At round’ 3:00 p.m., when Jack was about home, I walked outside n’ asked him if he wanted to step in for a minute n’ have a bite of pie. Boy did he e’er look so happy; ne’er seen such an excited feller’. I handed him a plate of mincemeat pie n he sat at the corner table eatin’ it lookin’ happy as e’er. He dug right in, stuck his hands in the pie n e’erythin’. He was just so darn hungry he didn’ even want a fork. That there boy had three pieces of pie, stuck his thumb in one n’ pulled out a plumb, I ne’er seen such a smile on anyone’s face. He muttered somethin’ about bein’ a good boy under his breath, just like he was tryna’ convince himself it was the truth. Other than that, lil’ Jack didn’ talk much, just ate n’ smiled. But we did kinda’ lose track of time, before we knew it, Aaron Evans was pullin’ up in his driveway. That boy Jack turned ghostly white. I wasn’ sure why exactly but all da sudden he got up n’ ran outside. That’s when I figured out how that boy got his bruises. Mr. Evans came back out of the house, grabbed the boy by the arm n’ threw him down on the sidewalk. He drew his hand back n’ slapped the boy across the face. I was so stunned I didn’ say nothin’, shoulda, but I thought my eyes done deceived me. Couldn’ believe someone could do such a thing ta such an innocent lil’ boy.


The next day I done tried to get that boy Jack to come over again for more pie, promisin’ I’d get him home on time, or maybe hide him all together, but he refused. I saw that boy get tinier n’ tinier n’ more n’ more bruises showin’ up e’ery day over the next couple weeks. But I didn’ say nothin’ n’ when I did try to tell people I thought Mr. Evans was fishy, dem town folk just ignored me. Finally I had it one day; I decided ta bring the food over ta his house while Mr. Evans was still on his way home. That boy Jack slowly opened the door n’ didn’ say one word, just stared at me. Lookin’ at me like I was a stranger, but yet that longin’ look for an escape, for someone ta come along n’ just take him somewhere else. I handed him a whole mincemeat pie, waitin’ for that smile he showed the last time he ate it, but he ne’er did, not even one lil’ smirk. He slowly closed the door, n’ I wandered back on over ta my house. Sat in front of the winder’ for a while till Mr. Evans got home, I did. But as it got darker, I began ta dose off in my lazy boy, till I was woken with a sudden sharp scream from across the street. Other neighbors musta heard too, cause the hogs showed up a few minutes later talkin’ bout a domestic disturbance. They hauled Mr. Evan’s out in handcuffs n’ I knew right away somethin’ was wrong. I walked as fast as I could over ta the house ta see for myself what happened n’ if lil’ Jack Horner was gonna be okay. Unfortunately, by the time I got ta the sidewalk, they was pullin that boys body out on a stretcher. A white sheet was placed over him. I just walked back ta my house after that, I coundn’ bear ta stand there any longer.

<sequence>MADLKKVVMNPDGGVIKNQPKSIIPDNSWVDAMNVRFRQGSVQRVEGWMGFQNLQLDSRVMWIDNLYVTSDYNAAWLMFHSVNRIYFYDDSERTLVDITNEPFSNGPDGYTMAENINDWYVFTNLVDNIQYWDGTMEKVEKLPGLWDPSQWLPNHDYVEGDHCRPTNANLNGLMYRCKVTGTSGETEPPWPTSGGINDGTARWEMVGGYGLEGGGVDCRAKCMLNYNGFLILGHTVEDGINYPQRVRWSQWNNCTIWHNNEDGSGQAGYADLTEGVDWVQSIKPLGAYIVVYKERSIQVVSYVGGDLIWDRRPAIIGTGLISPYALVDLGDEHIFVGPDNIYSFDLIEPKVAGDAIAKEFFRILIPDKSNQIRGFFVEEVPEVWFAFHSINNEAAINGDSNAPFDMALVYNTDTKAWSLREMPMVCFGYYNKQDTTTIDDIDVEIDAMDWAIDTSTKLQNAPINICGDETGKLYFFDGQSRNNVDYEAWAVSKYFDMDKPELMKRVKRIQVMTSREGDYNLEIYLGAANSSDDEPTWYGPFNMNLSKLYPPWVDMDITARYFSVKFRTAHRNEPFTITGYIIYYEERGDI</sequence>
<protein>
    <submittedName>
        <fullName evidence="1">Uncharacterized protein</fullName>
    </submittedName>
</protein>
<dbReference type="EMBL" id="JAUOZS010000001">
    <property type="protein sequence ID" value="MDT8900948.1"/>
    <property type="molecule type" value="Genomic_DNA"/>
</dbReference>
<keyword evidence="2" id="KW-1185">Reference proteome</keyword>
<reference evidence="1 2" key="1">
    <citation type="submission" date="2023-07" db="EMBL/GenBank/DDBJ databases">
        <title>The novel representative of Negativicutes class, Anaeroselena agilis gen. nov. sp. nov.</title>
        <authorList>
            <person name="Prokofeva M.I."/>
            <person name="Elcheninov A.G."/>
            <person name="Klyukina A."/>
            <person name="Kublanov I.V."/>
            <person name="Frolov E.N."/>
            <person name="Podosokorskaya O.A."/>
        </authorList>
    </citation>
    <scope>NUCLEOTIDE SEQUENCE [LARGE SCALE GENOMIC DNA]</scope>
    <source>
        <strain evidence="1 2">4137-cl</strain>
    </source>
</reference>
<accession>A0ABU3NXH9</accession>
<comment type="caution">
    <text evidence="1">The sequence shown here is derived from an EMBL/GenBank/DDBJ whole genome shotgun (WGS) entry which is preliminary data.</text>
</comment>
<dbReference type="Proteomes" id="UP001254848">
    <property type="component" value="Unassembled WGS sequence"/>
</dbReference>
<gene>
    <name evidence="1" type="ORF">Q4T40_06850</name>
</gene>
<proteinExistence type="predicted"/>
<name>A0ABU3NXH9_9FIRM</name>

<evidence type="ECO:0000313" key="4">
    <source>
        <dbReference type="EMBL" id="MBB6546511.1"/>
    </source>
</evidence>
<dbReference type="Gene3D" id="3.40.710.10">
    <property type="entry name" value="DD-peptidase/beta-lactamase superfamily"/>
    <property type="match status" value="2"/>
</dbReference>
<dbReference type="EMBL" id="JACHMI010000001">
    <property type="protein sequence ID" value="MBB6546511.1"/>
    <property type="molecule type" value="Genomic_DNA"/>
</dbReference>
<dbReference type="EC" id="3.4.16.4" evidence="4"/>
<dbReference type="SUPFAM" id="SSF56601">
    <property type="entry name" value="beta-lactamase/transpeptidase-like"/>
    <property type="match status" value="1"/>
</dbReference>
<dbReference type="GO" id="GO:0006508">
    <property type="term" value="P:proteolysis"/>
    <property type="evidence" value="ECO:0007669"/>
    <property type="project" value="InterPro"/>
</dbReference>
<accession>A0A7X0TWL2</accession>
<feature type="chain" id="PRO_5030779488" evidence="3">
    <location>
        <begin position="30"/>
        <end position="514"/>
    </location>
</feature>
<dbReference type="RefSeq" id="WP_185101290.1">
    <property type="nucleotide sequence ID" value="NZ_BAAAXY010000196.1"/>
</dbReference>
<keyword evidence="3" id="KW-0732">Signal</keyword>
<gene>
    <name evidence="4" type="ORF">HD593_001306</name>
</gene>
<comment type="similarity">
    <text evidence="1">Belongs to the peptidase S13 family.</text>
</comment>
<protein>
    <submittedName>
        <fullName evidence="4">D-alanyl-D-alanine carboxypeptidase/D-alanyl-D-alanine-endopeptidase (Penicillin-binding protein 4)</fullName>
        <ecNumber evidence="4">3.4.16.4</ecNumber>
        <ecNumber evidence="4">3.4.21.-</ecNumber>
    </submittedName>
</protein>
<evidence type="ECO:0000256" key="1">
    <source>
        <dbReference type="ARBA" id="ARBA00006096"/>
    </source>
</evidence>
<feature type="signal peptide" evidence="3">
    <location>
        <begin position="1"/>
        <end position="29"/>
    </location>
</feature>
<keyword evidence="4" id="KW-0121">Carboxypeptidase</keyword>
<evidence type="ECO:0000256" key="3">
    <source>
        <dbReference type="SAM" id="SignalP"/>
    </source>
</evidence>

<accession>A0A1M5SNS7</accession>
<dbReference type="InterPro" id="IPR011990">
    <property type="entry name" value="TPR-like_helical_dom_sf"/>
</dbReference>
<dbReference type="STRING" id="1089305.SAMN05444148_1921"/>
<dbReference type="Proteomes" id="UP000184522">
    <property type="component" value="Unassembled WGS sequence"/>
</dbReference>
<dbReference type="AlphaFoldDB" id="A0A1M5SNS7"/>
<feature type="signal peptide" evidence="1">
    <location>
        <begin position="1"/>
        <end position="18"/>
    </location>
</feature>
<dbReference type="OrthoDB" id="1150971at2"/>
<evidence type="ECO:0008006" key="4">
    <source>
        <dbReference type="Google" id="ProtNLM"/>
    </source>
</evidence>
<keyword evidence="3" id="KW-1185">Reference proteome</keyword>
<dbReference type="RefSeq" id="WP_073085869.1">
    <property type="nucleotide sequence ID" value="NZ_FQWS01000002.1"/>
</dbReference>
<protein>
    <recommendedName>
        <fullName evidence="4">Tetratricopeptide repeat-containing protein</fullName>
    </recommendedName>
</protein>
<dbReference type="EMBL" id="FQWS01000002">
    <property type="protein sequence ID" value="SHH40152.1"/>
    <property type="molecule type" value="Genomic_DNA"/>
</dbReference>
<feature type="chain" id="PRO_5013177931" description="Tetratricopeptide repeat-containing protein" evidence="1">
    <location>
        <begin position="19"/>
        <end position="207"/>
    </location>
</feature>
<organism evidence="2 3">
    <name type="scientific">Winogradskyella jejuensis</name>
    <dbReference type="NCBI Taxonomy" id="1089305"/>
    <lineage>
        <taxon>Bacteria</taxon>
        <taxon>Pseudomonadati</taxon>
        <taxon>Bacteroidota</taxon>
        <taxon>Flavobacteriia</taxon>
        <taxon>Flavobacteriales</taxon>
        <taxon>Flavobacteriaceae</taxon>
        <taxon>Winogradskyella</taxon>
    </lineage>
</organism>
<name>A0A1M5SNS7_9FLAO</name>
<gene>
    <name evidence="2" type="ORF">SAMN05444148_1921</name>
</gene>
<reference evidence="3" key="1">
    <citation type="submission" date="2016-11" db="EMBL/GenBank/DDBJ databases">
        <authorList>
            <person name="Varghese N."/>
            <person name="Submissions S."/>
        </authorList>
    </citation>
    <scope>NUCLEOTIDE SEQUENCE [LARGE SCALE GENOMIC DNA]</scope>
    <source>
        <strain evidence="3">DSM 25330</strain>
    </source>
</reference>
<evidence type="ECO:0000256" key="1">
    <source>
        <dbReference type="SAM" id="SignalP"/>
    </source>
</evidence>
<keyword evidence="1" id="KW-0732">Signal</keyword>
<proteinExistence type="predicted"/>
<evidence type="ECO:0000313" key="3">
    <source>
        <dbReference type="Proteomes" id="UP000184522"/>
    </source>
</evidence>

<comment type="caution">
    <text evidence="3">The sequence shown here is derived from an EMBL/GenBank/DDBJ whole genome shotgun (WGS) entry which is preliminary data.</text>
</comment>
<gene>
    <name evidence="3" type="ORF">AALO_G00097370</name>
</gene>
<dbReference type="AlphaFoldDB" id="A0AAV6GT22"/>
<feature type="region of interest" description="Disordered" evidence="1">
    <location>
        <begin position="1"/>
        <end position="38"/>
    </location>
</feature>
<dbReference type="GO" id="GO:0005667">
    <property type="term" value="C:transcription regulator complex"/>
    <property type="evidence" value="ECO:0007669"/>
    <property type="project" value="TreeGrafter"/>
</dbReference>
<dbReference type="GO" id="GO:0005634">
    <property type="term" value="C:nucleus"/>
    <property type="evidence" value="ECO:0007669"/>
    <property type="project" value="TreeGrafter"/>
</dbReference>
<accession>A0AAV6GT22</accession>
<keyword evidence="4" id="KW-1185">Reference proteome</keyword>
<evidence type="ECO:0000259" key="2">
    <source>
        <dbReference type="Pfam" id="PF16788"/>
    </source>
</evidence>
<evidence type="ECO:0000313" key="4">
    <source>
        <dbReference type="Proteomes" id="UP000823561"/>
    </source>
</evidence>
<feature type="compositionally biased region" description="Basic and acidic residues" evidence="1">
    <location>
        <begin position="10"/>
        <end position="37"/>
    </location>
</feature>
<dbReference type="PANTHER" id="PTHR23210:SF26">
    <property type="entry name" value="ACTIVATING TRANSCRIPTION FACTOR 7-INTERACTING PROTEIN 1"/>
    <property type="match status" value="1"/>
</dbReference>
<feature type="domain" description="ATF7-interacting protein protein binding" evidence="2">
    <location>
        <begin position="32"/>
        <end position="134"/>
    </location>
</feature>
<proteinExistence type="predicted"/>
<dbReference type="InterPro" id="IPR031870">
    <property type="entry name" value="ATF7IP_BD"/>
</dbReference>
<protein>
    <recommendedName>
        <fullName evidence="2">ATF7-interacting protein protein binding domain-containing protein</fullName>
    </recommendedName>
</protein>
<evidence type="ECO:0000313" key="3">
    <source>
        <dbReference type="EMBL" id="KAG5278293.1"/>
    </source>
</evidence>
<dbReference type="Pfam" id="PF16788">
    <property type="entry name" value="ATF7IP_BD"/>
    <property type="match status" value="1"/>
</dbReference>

Jack Horner’s funeral was a couple days later. I couldn’ bring myself ta go. Nope sat in my chair n’ stared out the winder’, almost waitin’ ta see that lil’ boy walk out the front door of Mr. Evans house. He never did though, nope he was gone. I walked ta the cemetery a couple days after he’d been placed in the ground n’ paid my respect. On my way back, I musta’ paced back n’ forth in front of Aaron Evan’s house ten times. Well that’s when I noticed the flag on his mailbox was up. Obviously mail hadn’ came there in a few days, due ta all the caution tape surroundin’ the house. So bein the nosey neighbor I am, I done opened up that box. Funny thing is though, I found a note, addressed to me in a scribble of a handwritin’. I brought it back ta my house, hands shakin’ the whole time. Couldn’t open it for days, I knew who it was from. I finally got the courage to read what it said…


“Thank you for the mincemeat pie.

I couldn’t say anything cause’ my

Foster dad said I can’t talk to no one.

The pies were very good.

My favorite part is the plumb.

It reminds me that there’s something

Sweet left in this world.”


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© Steve Taft